What is efflorescence?

Efflorescence is the process by which salt migrates to the surface of a porous material where it forms a coating (also called Calcium Carbonate or limestone) The appearance of efflorescence is often described as a white, fluffy or powdery substance, but it can range in color from white to gray, brown, or even yellowish hues, depending on the type of salts present. This can be an aesthetic concern. To identify efflorescence, look at the brickwork on walls, masonry walls, or concrete surfaces, it occurs when water evaporates and leaves behind salt deposits on the masonry which are brought to the surface. Water, rain and snow are the primary sources of moisture and may impact the degree of efflorescence.

Efflorescence can happen at different times. It can either be a problem from the beginning of a building’s construction, or the process can occur over time. Primary efflorescence can appear within the first 72 hours of the building materials being used where excess moisture is present. Secondary efflorescence is due to external moisture issues and water penetration which extracts salts to the surface of the building materials.

Installation problems which may lead to efflorescence:

  • Using masonry materials that are not fit for purpose or of poor quality, these salts can easily migrate to the surface
  • Improper ground storage of building material for example damp soil or ground moisture
  • Use of masonry without sufficient ventilation
  • Use of masonry in areas that lack a proper moisture barrier
  • Joint material failure
  • Improper construction techniques could lead to structural damage
  • Environmental factors and climatic conditions, such as high humidity, heavy rainfall, or frequent freeze-thaw cycles.

How to troubleshoot efflorescence

  • Assess the affected structure: is the building old or new, how old is the brick wall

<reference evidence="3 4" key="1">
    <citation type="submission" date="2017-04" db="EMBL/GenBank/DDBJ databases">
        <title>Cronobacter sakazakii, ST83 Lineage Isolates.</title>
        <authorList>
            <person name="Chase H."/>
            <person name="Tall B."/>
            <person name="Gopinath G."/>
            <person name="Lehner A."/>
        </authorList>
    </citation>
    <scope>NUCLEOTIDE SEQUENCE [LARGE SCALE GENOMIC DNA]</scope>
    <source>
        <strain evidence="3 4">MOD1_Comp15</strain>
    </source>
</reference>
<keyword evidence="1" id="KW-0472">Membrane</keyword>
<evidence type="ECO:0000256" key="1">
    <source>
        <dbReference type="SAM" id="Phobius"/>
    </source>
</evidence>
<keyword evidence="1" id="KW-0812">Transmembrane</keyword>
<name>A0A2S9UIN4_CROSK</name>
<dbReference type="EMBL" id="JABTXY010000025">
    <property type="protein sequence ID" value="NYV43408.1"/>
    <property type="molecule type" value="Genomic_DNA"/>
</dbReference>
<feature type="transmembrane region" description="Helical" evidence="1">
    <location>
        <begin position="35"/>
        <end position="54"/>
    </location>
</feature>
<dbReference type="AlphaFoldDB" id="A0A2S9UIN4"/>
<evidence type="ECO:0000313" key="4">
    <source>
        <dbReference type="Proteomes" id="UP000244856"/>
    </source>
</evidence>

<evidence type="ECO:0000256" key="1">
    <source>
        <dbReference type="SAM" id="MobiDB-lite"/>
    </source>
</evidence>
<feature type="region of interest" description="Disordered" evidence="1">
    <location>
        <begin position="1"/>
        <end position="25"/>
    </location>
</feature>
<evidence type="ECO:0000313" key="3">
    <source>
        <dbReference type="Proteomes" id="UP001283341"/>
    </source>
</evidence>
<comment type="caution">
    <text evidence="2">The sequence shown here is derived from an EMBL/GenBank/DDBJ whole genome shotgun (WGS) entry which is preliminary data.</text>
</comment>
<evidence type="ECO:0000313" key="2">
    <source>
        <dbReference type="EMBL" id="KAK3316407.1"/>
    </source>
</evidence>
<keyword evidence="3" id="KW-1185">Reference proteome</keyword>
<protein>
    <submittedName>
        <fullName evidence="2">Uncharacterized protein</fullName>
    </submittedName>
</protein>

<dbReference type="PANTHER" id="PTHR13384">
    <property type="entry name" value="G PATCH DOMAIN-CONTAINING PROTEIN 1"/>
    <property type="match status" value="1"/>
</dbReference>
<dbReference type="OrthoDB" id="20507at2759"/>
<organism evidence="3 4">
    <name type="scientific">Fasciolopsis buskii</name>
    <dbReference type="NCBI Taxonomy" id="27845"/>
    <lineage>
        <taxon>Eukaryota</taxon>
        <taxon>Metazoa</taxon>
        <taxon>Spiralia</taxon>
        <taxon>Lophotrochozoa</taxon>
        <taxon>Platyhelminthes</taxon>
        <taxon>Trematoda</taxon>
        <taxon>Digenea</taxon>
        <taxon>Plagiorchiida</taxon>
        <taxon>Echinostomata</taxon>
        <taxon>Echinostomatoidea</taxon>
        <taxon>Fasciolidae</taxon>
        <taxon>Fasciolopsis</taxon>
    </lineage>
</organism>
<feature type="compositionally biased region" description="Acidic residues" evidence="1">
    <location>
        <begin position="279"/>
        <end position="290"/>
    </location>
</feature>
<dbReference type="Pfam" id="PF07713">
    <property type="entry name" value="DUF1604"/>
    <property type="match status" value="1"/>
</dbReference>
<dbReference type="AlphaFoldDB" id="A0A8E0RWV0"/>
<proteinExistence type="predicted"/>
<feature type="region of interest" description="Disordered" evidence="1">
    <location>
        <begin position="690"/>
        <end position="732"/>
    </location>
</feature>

• Check out the building material condition i.e cracks that could lead to efflorescence (calcium carbonate)
  • Observe the location of efflorescence to determine the water source
  • Check masonry surfaces for moisture and any possible sources of contamination by soluble salts
  • Consider other external water sources i.e condensation within a wall, faulty drain pipes

Preventing efflorescence

While it is difficult to completely prevent efflorescence, good site practice will help to minimize the occurrence.

  • Properly cure concrete after it has been poured, this will help prevent the formation of efflorescence
  • Bricks should not be placed directly on the ground to prevent water from getting into the materials
  • Mortar should be protected from damp contamination and moisture
  • Mortar that is not cleaned may lead to efflorescence(salt deposits)
  • Newly built brickwork should be protected from the elements in the first week to prevent efflorescence

How to remove efflorescence

Efflorescence is temporary. In most cases it will disappear in a few wet winter months in this country, therefore the best solution is often to let it wash out naturally. However, there are some tips for removing efflorescence effectively.

  • When treating an outdoor wall, make sure the temperatures will be above freezing all day
  • Simple washing can sometimes remove efflorescence
  • Scrub the affected area with a wet sponge or brush and plain water. Always be sure to rinse thoroughly, if you leave dissolved salts on the surface, they’ll return as new efflorescence.
  • Watch out for clay. Clay naturally has a high salt content, therefore removing efflorescence in this way is often only a temporary solution – wet weather can bring salt back to the surface again.
  • Using a stiff scrubbing brush and a dry brushing technique, this will remove the efflorescence.

If efflorescence is causing you problems, contact us for expert advice.